The sum of monetary policy decisions in various parts of the world is responsible for the FX dashboard’s volatility. For example, during this pandemic, the Fed eased the policy just like other central banks, like the ECB. So why did the EURUSD moved to the upside? The answer comes from the fiscal stimulus, as the one in the U.S. outpaced anything seen in the world, so the USD declined significantly as the difference in the easing in various parts of the world favors a lower USD.
As a consequence, the EURUSD is at highs, GBPUSD recovered to 1.31 from below 1.20, AUDUSD did the same, etc., only because monetary and fiscal policy packages point to more easing in the United States.
To sum up, monetary policy in normal times is all about the interest rates. When a crisis comes, central banks are the most innovative ones in the world and new tools come out to fight the crisis and during economic expansion times they are fine-tuned and become regular tools in the toolbox. It is important to remember that the currency pair or the exchange rate moves based on the interest rate differential set by the two central banks. If this is the EURUSD, it will move based on the differential between the USD and the EUR. Or, the EURJPY will move based on the interest rate differential between the Euro area and Japan.
Key Economic Data That Influences Monetary Policy Decisions
Central banks monitor the economic evolution over a certain period and adjust the monetary policy accordingly. Most central banks meet every six weeks to decide on the level of interest rates, but some meet more often than others.
For example, the Fed in the United States and the ECB in the Euro area meet every six weeks. However, the Reserve Bank of Australia (RBA) meets every month.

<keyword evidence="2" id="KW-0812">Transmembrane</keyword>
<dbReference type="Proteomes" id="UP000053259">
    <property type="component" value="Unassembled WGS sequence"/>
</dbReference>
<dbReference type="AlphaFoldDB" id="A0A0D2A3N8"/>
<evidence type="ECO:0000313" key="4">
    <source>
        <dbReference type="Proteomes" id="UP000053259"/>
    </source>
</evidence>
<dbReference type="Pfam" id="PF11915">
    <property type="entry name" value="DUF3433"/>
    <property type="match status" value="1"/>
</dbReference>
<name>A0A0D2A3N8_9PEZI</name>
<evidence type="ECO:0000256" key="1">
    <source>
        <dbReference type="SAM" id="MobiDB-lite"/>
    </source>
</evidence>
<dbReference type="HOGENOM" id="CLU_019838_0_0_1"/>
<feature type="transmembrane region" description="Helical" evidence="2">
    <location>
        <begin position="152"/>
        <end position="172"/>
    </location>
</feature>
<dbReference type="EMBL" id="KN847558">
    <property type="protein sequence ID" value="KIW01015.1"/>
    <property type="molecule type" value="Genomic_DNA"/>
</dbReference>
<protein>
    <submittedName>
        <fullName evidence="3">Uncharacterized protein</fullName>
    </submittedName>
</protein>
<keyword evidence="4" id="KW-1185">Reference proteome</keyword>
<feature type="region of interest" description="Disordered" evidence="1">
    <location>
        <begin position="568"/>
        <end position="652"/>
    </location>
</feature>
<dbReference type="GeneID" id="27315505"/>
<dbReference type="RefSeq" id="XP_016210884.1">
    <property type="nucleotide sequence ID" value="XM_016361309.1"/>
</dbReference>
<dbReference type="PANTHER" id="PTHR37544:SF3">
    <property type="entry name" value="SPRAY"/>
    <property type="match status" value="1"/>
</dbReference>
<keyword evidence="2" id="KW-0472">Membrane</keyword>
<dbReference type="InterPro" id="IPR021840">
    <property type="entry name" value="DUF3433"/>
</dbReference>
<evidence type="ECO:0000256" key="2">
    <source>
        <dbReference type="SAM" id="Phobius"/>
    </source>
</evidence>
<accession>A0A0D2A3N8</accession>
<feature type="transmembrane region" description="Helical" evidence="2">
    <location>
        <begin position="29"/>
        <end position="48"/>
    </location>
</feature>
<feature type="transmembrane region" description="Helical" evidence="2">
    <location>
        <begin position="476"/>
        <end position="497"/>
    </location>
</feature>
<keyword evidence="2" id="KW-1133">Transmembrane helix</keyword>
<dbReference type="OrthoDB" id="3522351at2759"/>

Each central bank has a research team and economic staff that deliver the recent economic data, trends, and forecasts. Armed with the info, the central banks then decide on the appropriate monetary policy decisions.
Traders should be aware that monetary policy is not only about interest rates. Sure, changes in interest rates are what matters the most, but the central banks rarely take the market by surprise.
More precisely, central banks like to communicate well in advance their decisions. Therefore, at the actual release of their statements, most of the info is already priced in.
As mentioned earlier, central banks’ members monitor key economic data before making a decision – just like traders do. They interpret the trends and have a dovish or hawkish opinion.
If more hawks dominate, the policy is bullish for the currency. The opposite happens if doves overcome hawks.
An economy able to create jobs is a healthy one. Hence, monitoring the jobs data gives a clue about the direction of an economy. It may expand or contract, and that is bullish, respectively bearish for the currency.
Jobs data comes in various pieces of economic data. In the United States, the NFP (Nonfarm Payrolls) is the most important one, but traders also monitor the private payrolls (i.e., ADP), the unemployment rate, the labor participation rate, and so on. For the rest of the world, the unemployment rate is the most relevant metric to assess the state of the labor market.
Because most central banks in the world have an inflation-targeting framework, inflation data is crucial for traders. Rising inflation suggests pressures on the central bank to hike the interest rate, thus bullish on the currency. Falling inflation suggests the opposite.
Depending on how far the inflation is from the target set by the central banks, traders may decide to enter or exit into/from a trade. For instance, if inflation is already at 3% and rising, some traders may view it bearish for the currency, in the idea that the central bank cannot contain inflation.